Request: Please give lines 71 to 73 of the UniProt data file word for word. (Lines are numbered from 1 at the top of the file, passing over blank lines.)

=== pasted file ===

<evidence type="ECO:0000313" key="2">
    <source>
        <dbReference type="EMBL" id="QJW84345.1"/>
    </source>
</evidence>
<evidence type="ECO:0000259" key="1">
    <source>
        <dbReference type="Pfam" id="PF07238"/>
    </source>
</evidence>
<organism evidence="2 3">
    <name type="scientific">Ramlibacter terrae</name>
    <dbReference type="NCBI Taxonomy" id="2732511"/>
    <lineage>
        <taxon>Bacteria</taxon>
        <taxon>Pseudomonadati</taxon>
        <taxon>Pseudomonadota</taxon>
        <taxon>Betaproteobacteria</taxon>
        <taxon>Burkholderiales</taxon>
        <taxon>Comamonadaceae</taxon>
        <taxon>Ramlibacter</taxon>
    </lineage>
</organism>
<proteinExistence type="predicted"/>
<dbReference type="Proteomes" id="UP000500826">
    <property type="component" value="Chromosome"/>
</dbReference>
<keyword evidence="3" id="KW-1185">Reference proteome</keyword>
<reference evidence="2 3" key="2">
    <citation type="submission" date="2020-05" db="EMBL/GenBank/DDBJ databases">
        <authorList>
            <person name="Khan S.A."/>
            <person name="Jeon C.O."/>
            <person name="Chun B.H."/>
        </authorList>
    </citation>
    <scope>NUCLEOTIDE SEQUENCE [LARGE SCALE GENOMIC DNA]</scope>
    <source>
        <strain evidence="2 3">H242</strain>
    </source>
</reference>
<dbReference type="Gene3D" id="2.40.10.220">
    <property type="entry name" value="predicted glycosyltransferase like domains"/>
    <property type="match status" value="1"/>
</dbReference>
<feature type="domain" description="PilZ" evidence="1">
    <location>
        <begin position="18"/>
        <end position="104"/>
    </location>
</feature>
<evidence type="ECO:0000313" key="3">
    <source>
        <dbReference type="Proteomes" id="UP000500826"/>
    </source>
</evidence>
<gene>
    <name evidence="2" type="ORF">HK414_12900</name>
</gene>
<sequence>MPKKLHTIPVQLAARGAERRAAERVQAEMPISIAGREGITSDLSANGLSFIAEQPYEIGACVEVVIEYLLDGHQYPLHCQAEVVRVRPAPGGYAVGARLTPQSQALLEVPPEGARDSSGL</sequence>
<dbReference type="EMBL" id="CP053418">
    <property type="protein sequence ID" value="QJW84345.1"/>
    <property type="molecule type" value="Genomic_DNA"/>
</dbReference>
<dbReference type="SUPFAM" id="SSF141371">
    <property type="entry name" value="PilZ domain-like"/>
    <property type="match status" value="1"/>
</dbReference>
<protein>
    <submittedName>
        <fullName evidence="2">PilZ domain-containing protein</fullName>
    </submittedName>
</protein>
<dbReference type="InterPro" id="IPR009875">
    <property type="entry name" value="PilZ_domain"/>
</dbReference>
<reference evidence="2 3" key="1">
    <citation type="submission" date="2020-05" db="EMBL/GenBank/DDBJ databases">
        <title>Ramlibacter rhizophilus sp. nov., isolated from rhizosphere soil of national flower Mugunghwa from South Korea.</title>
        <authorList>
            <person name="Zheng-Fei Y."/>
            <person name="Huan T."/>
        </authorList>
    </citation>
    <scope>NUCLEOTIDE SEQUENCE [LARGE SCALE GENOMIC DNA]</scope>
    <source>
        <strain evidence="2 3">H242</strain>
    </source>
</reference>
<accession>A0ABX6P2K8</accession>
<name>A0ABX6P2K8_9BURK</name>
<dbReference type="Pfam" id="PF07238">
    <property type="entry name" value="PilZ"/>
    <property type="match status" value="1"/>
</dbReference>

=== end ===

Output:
        <fullName evidence="2">PilZ domain-containing protein</fullName>
    </submittedName>
</protein>